Bank of England gets creative
The Bank of England’s changes to the eligible collateral for repo operations announced yesterday contained a curious quirk: the Bank will now accept covered bonds backed by loans to small and medium sized enterprises.
Covered bonds are a kind of secured bank debt, backed by loans or mortgages. If the bank can’t repay the debt, bondholders can liquidate the collateral to get their money back.
Why are the Bank’s new rules interesting? For the simple reason that, to my knowledge, there is no such thing as an SME covered bond — yet.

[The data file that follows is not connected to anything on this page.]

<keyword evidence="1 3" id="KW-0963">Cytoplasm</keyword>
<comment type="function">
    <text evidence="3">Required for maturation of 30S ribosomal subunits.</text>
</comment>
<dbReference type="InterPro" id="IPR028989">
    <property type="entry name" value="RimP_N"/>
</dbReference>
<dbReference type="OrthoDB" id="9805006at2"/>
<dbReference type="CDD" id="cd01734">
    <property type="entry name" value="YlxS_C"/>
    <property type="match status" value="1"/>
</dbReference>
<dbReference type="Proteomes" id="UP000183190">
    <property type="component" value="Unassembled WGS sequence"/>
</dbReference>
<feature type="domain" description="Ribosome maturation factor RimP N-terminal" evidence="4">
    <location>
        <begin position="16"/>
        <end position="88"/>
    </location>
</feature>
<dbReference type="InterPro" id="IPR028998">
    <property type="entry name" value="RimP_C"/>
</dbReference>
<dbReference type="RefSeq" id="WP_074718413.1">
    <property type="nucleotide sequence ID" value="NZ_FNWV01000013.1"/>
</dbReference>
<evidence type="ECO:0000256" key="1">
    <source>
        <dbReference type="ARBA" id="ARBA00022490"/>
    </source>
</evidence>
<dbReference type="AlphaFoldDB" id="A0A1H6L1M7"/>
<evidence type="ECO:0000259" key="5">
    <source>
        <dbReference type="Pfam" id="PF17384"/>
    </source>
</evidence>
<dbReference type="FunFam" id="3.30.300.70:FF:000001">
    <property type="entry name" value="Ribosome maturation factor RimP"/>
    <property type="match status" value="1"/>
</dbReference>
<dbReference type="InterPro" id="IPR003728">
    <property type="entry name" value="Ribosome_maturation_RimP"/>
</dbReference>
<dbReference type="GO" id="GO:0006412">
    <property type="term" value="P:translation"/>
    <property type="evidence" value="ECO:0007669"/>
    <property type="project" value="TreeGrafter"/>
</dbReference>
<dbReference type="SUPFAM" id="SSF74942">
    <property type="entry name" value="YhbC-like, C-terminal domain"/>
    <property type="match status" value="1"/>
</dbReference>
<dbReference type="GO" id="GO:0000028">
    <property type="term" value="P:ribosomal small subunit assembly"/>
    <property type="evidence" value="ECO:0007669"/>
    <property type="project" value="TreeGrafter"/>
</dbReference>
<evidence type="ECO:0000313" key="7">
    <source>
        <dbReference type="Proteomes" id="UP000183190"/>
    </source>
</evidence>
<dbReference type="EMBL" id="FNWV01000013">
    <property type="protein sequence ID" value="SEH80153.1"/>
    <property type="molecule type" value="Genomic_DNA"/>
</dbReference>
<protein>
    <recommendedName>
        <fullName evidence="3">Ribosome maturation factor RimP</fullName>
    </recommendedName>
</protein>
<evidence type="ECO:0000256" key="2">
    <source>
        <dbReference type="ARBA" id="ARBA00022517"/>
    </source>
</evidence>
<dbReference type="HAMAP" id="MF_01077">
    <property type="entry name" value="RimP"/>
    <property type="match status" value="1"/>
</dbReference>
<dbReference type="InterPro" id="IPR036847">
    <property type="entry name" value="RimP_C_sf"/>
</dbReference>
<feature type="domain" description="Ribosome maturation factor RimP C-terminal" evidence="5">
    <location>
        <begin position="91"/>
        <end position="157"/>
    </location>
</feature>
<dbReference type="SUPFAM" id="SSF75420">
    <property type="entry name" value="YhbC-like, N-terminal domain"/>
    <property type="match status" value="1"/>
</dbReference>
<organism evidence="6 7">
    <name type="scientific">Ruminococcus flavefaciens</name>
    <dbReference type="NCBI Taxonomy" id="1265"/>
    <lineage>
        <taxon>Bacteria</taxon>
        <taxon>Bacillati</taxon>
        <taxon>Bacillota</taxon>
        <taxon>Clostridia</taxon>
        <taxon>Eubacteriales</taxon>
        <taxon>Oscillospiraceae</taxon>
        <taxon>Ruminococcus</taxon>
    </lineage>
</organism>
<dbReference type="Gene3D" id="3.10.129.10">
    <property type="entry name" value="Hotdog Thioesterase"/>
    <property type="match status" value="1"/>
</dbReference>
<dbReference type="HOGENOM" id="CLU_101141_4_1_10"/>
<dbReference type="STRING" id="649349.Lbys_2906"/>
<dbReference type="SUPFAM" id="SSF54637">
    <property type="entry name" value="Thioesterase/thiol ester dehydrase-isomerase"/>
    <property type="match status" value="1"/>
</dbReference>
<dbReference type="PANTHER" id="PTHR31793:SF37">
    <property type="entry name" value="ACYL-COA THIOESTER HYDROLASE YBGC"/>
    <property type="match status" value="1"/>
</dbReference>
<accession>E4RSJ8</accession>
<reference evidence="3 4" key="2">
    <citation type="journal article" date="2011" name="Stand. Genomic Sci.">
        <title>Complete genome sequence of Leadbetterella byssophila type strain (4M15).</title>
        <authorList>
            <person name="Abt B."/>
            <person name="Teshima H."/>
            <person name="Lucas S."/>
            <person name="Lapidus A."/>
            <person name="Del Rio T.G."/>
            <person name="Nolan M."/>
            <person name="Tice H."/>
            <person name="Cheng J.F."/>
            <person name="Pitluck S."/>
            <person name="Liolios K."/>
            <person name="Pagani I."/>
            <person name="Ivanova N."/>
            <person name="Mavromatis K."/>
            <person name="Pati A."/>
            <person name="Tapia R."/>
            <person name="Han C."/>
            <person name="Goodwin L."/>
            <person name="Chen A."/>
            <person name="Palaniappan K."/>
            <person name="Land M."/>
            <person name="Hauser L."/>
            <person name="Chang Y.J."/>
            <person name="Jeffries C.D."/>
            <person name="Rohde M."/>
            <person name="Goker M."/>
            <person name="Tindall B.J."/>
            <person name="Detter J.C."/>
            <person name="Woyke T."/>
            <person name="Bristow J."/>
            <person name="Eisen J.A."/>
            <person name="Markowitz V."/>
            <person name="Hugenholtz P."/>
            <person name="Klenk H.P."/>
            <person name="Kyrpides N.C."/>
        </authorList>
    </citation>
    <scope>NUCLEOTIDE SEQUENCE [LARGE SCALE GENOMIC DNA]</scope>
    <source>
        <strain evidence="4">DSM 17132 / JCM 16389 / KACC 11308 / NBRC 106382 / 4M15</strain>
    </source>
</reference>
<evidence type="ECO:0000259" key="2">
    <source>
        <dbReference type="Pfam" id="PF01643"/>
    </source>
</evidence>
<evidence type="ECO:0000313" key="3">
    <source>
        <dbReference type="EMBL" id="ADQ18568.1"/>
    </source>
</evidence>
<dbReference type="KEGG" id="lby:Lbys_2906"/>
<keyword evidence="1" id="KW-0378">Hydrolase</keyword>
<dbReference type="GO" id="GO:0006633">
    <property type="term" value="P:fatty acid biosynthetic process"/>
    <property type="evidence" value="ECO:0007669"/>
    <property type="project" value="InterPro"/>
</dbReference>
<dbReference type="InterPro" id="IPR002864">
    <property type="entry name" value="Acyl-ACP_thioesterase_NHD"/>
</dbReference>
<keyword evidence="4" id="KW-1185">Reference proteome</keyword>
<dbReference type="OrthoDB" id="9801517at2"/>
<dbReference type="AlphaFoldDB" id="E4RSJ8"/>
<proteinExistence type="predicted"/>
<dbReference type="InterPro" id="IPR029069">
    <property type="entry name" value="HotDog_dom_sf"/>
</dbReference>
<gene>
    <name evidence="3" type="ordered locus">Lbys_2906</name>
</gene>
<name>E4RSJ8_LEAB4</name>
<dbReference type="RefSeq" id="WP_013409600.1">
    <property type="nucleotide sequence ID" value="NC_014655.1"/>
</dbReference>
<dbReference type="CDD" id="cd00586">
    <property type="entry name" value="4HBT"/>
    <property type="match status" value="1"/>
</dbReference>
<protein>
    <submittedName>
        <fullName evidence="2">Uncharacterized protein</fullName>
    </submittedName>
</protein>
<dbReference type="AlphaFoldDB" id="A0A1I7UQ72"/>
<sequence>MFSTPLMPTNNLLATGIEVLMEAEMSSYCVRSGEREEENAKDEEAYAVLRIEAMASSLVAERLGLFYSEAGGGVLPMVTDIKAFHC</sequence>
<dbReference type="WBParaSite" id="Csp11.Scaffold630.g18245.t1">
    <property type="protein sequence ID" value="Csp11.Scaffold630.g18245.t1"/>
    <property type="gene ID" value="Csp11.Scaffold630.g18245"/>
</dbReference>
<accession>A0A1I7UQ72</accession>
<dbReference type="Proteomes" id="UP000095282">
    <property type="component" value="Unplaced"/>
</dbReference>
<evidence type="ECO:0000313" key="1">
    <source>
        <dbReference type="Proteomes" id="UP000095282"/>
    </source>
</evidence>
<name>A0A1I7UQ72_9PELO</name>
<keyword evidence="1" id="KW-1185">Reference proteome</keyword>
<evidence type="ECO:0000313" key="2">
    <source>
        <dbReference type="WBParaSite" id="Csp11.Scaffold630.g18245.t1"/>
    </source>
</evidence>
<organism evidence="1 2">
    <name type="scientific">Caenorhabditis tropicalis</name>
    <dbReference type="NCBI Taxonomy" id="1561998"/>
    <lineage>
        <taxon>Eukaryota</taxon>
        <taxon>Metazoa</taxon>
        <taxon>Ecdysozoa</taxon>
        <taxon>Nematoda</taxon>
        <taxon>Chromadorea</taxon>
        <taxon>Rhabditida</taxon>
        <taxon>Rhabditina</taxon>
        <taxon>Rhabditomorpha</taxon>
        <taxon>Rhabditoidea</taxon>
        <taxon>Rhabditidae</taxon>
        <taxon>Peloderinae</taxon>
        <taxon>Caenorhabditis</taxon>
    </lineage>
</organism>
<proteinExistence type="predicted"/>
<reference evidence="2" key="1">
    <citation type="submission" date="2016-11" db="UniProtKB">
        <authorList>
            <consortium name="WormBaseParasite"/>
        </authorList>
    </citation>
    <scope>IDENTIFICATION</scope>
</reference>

What is the bank playing at? Clearly UK lenders are under pressure to boost lending to small companies; allowing them to pledge SME loans as collateral may help open up a new funding channel and get some funds flowing to UK businesses. Perhaps it knows that some banks are getting ready to launch the first such deals and wants to give them every chance of succeeding.
SME covered bonds won’t help borrowers that much on their own, since covered bonds are guaranteed by the issuer and don’t allow banks to free up any capital for new lending. That’s why we also need the securitisation market to get back on its feet too. (In a securitisation the bank sells assets or transfers their economic risk, allowing it to recycle capital and make new loans).